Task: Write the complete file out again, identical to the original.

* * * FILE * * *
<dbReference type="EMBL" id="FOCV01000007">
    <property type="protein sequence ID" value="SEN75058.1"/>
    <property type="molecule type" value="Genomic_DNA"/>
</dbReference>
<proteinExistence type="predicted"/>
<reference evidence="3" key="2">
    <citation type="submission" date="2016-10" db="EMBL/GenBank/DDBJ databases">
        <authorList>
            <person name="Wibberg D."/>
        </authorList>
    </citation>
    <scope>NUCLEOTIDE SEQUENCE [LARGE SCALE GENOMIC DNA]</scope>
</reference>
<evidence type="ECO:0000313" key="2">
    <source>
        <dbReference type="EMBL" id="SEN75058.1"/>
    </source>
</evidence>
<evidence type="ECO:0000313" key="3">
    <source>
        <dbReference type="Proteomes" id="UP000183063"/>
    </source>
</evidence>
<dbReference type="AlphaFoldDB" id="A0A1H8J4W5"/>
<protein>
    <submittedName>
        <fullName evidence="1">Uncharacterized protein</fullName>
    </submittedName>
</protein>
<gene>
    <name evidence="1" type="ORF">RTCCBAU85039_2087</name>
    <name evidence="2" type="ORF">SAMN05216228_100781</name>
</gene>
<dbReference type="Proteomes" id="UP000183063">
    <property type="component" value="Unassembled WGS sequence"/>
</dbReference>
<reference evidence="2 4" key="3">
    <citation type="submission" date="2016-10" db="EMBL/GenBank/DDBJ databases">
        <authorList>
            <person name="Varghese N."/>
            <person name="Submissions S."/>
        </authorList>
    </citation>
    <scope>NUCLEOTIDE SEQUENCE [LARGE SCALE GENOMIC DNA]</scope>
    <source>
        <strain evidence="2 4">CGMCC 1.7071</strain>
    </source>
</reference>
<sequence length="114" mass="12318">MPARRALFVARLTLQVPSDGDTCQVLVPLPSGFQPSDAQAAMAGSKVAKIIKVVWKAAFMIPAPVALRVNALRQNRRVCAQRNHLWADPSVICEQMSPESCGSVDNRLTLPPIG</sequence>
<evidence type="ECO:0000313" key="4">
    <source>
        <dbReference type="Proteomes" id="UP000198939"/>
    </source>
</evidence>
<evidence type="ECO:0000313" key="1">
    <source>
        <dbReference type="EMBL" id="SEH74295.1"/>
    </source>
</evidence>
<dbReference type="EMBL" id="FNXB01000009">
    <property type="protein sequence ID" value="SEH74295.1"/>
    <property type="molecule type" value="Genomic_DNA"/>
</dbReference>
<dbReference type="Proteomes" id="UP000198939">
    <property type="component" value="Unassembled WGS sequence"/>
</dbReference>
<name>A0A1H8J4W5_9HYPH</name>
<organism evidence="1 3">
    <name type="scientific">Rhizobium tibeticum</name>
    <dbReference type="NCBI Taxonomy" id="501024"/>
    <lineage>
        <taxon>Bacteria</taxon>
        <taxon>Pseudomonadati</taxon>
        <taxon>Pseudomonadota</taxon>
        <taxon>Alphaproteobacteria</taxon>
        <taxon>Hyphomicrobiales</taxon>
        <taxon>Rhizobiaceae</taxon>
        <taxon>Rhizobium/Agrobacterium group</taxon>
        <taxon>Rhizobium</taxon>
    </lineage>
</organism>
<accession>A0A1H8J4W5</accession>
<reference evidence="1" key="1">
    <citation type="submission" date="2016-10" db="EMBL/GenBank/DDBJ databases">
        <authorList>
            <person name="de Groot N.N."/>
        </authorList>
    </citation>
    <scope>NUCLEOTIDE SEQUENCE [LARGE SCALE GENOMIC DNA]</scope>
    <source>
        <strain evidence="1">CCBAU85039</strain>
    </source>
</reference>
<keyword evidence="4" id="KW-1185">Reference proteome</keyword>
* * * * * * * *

<dbReference type="EMBL" id="FOCV01000007">
    <property type="protein sequence ID" value="SEN75058.1"/>
    <property type="molecule type" value="Genomic_DNA"/>
</dbReference>
<proteinExistence type="predicted"/>
<reference evidence="3" key="2">
    <citation type="submission" date="2016-10" db="EMBL/GenBank/DDBJ databases">
        <authorList>
            <person name="Wibberg D."/>
        </authorList>
    </citation>
    <scope>NUCLEOTIDE SEQUENCE [LARGE SCALE GENOMIC DNA]</scope>
</reference>
<evidence type="ECO:0000313" key="2">
    <source>
        <dbReference type="EMBL" id="SEN75058.1"/>
    </source>
</evidence>
<evidence type="ECO:0000313" key="3">
    <source>
        <dbReference type="Proteomes" id="UP000183063"/>
    </source>
</evidence>
<dbReference type="AlphaFoldDB" id="A0A1H8J4W5"/>
<protein>
    <submittedName>
        <fullName evidence="1">Uncharacterized protein</fullName>
    </submittedName>
</protein>
<gene>
    <name evidence="1" type="ORF">RTCCBAU85039_2087</name>
    <name evidence="2" type="ORF">SAMN05216228_100781</name>
</gene>
<dbReference type="Proteomes" id="UP000183063">
    <property type="component" value="Unassembled WGS sequence"/>
</dbReference>
<reference evidence="2 4" key="3">
    <citation type="submission" date="2016-10" db="EMBL/GenBank/DDBJ databases">
        <authorList>
            <person name="Varghese N."/>
            <person name="Submissions S."/>
        </authorList>
    </citation>
    <scope>NUCLEOTIDE SEQUENCE [LARGE SCALE GENOMIC DNA]</scope>
    <source>
        <strain evidence="2 4">CGMCC 1.7071</strain>
    </source>
</reference>
<sequence length="114" mass="12318">MPARRALFVARLTLQVPSDGDTCQVLVPLPSGFQPSDAQAAMAGSKVAKIIKVVWKAAFMIPAPVALRVNALRQNRRVCAQRNHLWADPSVICEQMSPESCGSVDNRLTLPPIG</sequence>
<evidence type="ECO:0000313" key="4">
    <source>
        <dbReference type="Proteomes" id="UP000198939"/>
    </source>
</evidence>
<evidence type="ECO:0000313" key="1">
    <source>
        <dbReference type="EMBL" id="SEH74295.1"/>
    </source>
</evidence>
<dbReference type="EMBL" id="FNXB01000009">
    <property type="protein sequence ID" value="SEH74295.1"/>
    <property type="molecule type" value="Genomic_DNA"/>
</dbReference>
<dbReference type="Proteomes" id="UP000198939">
    <property type="component" value="Unassembled WGS sequence"/>
</dbReference>
<name>A0A1H8J4W5_9HYPH</name>
<organism evidence="1 3">
    <name type="scientific">Rhizobium tibeticum</name>
    <dbReference type="NCBI Taxonomy" id="501024"/>
    <lineage>
        <taxon>Bacteria</taxon>
        <taxon>Pseudomonadati</taxon>
        <taxon>Pseudomonadota</taxon>
        <taxon>Alphaproteobacteria</taxon>
        <taxon>Hyphomicrobiales</taxon>
        <taxon>Rhizobiaceae</taxon>
        <taxon>Rhizobium/Agrobacterium group</taxon>
        <taxon>Rhizobium</taxon>
    </lineage>
</organism>
<accession>A0A1H8J4W5</accession>
<reference evidence="1" key="1">
    <citation type="submission" date="2016-10" db="EMBL/GenBank/DDBJ databases">
        <authorList>
            <person name="de Groot N.N."/>
        </authorList>
    </citation>
    <scope>NUCLEOTIDE SEQUENCE [LARGE SCALE GENOMIC DNA]</scope>
    <source>
        <strain evidence="1">CCBAU85039</strain>
    </source>
</reference>
<keyword evidence="4" id="KW-1185">Reference proteome</keyword>